Organizational culture research points to significant financial benefits for companies that invest in giving. In his article for Harvard Business Review, “In the Company of Givers and Takers,” Adam Grant, Professor at University of Pennsylvania’s Wharton School, states that “higher rates of giving were predictive of higher unit profitability, productivity, efficiency, and customer satisfaction, along with lower costs and turnover rates. When employees act like givers, they facilitate efficient problem solving and coordination and build cohesive, supportive cultures that appeal to customers, suppliers, and top talent alike.”
So why aren’t more companies investing in creating cultures of givers? One answer is simply that they don’t know how.
At limeSHIFT, we believe that companies could realize these benefits by engaging employees through art. As a business, we use a co-creative art process to build culture and community, instigate and manage change within organizations, and transform spaces and people.
Part of our inspiration comes from research in psychology and social behavior. Earlier this year, Professors Paul Piff from University of California Irvine and Dacher Keltner from University of California Berkeley discussed their recent findings in a New York Times piece called “Why Do We Experience Awe?” They concluded that “awe helps bind us to others, motivating us to act in collaborative ways that enable strong groups and cohesive communities… We found that participants who reported experiencing more awe in their lives, who felt more regular wonder and beauty in the world around them, were more generous to the stranger.” Professors Piff and Keltner argue further that we live in an “awe-deprived” culture with less time spent outdoors enjoying nature and lower attendance at arts events (theater, live music, museums, etc.).
Following the logic, we see that awe leads to generosity and generosity leads to higher profitability. How then, can companies create lasting feelings of awe to capitalize on the benefits?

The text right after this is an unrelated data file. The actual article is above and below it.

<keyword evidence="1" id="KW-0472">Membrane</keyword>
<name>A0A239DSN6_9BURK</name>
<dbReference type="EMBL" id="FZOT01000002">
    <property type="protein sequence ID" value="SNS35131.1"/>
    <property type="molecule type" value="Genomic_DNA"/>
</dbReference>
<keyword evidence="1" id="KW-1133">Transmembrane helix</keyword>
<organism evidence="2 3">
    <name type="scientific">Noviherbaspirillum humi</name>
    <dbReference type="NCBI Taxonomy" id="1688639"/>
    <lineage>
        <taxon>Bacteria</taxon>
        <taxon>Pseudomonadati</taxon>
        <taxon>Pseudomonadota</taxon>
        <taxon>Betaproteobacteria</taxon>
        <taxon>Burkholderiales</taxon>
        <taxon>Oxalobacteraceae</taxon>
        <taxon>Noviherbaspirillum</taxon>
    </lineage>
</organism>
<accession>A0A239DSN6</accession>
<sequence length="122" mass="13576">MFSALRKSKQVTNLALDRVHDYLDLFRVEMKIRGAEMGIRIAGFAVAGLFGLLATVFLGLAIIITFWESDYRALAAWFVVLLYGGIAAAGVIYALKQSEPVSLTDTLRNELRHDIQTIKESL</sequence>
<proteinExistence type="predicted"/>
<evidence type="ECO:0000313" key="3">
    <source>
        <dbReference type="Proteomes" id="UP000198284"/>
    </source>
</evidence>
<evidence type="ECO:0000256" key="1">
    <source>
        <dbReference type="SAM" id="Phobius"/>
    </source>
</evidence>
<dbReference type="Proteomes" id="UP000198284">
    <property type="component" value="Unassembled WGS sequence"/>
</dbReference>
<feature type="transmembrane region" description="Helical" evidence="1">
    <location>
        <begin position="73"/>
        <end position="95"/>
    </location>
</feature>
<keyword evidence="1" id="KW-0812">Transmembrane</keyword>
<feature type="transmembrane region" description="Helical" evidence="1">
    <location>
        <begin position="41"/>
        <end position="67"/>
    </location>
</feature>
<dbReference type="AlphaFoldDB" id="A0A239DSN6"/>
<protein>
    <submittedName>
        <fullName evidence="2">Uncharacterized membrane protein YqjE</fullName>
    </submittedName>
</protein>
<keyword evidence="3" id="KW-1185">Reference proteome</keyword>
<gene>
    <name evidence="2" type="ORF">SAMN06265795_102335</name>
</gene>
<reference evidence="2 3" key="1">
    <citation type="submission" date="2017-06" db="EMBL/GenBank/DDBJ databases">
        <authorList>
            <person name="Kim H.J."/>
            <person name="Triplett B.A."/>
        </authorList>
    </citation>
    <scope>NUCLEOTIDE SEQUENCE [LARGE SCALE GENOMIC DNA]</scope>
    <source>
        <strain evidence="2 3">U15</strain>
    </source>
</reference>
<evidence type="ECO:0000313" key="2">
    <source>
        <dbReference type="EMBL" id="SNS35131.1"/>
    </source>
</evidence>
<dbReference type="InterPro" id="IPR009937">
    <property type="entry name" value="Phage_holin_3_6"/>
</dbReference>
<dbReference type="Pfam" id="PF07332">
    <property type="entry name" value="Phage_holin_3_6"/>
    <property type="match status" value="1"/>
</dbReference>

limeSHIFT aims to transform spaces into works of art that offer visual representations of culture. The art, co-created with employees, enables them to realize their connection to the broader community and connect to the higher purpose of the company. We believe that art can be used as a powerful tool to inspire lasting change and help organizations better engage their employees and community.
We are currently working with our first client, Life is Good, a retail company based in Boston. In our first meeting with co-founders Bert and John Jacobs, they passionately expressed a desire to spread optimism not only to their internal employees, but also to their external audience. They envision creating a community of optimists using their products as a vehicle for their messaging. Our job was to create community-inspired art that would inspire Life is Good’s employees to spread optimism externally. As part of our project, our artist and co-founder, Yazmany Arboleda, created a piece entitled electricJOY (more here and here), named in recognition of The Life is Good Kids Foundation, with and for the employees of the company.
electricJOY is a daily reminder to employees of their collective nature. It celebrates the people at the organization and creates beauty within the office on a personal level. It is an insertion of awe into the office to inspire and create a giving workforce for the greater good of the company’s internal and external communities as well as, potentially increase its profits.